LETTERS TO THE EDITORS
Where Will Driverless Cars Take Us?
To the Editors:
I read with interest Brian Hayes’s thoughtful column, “Leave the Driving to It” (September–October), in which he examines some of the possible concomitants of the push to develop driverless cars. What Hayes does not mention are the potential effects of this and other such technological “advances” on our independence, competence and originality as individual human beings.
It has been said that our children are increasingly being “raised by machines.” And a colleague worries that he sees in our current students a “profound disconnection with the natural world.” As I consider the burgeoning entertainment and social-networking industries, I interpret those remarks in a larger sense: More and more of our daily experience is secondhand—gathered, edited and placed by someone else. With such increasingly artificial and thus constrained experience, who will see the surprising new thing, either indoors or out, that may refresh the thinking of his or her generation? How will we develop the perceptiveness, skills and responsibility to enrich our understanding and appreciation of the complex world, natural and social, that we have inherited?
I’m ignoring the more practical issues, some of which Mr. Hayes does mention: energy and resource availability, the loss of a profession (drivers) at a time of frightening unemployment, and even the loss of social interaction on public transportation. But I do ask: Can we think this through more fully?
University at Albany, State University of New York
To the Editors:
Brian Hayes left out one important contribution that computer-driven cars may help us achieve: making the electric car practical. A computer-guided car would be able to engage an electrified rail or wire on limited-access roads that have such infrastructure. This improvement would make limited battery range inconsequential, because the battery would only be needed for local streets.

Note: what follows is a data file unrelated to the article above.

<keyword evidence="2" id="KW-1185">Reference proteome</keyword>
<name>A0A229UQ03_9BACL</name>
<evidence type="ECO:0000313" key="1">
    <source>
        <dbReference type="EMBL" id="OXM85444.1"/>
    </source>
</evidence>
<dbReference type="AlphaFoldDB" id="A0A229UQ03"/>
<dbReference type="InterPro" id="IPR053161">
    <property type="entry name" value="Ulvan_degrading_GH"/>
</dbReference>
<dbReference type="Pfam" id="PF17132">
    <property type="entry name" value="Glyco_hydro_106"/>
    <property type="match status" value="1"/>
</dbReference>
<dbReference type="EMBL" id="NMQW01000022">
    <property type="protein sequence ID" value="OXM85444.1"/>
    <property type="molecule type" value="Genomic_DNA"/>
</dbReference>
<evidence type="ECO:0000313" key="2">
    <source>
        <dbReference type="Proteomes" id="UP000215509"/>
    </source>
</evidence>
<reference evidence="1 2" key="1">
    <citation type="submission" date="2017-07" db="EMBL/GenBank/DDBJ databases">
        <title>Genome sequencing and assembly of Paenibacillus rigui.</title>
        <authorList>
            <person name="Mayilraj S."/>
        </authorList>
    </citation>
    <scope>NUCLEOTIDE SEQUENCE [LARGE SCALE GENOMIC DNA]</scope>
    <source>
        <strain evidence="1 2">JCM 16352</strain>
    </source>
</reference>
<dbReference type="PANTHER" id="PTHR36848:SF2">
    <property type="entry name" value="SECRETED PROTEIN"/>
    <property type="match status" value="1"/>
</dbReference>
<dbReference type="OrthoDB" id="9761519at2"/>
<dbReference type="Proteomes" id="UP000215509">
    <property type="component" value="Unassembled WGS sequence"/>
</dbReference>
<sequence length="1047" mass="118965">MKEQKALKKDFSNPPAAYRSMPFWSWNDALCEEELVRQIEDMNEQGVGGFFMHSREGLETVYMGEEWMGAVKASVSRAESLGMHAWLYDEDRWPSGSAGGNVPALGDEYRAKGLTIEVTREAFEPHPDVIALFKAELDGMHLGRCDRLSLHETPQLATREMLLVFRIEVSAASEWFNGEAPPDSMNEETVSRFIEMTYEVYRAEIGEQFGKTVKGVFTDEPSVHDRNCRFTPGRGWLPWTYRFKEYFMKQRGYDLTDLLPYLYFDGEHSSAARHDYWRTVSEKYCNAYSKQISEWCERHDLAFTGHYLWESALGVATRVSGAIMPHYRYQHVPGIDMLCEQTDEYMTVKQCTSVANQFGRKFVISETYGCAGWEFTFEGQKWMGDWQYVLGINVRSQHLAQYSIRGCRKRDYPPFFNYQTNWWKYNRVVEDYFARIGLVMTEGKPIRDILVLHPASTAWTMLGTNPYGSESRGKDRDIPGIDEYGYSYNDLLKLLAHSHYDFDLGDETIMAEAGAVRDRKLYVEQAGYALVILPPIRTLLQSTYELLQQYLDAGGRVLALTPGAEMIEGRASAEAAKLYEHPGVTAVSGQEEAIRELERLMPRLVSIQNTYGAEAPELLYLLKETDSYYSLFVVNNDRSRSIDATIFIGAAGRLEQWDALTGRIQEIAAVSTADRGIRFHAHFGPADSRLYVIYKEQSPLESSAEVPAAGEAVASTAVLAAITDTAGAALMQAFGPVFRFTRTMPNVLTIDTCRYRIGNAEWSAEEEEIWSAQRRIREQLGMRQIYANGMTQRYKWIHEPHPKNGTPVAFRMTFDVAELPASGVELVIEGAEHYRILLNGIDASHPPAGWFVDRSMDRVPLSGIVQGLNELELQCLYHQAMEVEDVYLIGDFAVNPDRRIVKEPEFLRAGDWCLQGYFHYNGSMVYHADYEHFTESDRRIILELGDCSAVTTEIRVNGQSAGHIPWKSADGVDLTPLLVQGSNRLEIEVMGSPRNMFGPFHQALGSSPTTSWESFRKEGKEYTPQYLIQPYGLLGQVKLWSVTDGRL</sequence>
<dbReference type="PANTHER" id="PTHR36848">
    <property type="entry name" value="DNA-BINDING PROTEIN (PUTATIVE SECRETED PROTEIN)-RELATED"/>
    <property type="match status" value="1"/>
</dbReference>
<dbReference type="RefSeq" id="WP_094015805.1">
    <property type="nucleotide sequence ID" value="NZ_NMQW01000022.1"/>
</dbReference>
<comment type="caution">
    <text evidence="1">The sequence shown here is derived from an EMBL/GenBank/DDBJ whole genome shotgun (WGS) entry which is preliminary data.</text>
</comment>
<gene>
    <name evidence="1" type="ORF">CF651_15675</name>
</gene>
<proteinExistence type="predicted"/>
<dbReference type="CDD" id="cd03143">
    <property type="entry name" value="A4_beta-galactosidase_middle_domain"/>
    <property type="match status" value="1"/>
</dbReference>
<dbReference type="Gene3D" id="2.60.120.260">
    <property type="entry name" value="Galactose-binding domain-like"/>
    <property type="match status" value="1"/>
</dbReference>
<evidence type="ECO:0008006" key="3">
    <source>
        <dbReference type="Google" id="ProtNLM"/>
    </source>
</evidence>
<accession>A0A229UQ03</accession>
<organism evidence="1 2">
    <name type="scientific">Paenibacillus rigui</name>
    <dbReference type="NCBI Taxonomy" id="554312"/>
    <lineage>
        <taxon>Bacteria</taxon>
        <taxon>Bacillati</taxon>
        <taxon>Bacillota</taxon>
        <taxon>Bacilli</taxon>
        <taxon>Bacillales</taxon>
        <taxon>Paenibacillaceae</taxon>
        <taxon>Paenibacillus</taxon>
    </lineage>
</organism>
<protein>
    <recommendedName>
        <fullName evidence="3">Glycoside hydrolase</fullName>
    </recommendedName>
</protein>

I also predict that the first autonomous or semiautonomous vehicles will be agricultural equipment. Tractors and other such vehicles are slow moving and expensive. The slow speeds ease the control problem, and the high cost allows for a more expensive solution. The strength of the agricultural-equipment manufacturers in farm states will also help ease the political and legal barriers to autonomous vehicles. Sometime in the near future, farmers will direct three or more tractors from a base station, attending to the tractors when the machines need executive assistance.
Mr. Hayes responds:
As Helen Ghiradella points out, the social consequences of technological change are difficult to predict, and they often overtake us before we realize what’s coming. My main motive for writing about the prospect of self-driving vehicles was to provoke questions such as those that Ghiradella raises. Here’s another: If we become thoroughly accustomed to cars that go where they’re told without driver intervention, will we lose our own geographic sense of how to find our way?
David Errick mentions agricultural applications of autonomous vehicles. As it happens, tractors, combines and other farm vehicles steered by GPS signals have been a part of “precision agriculture” for several years.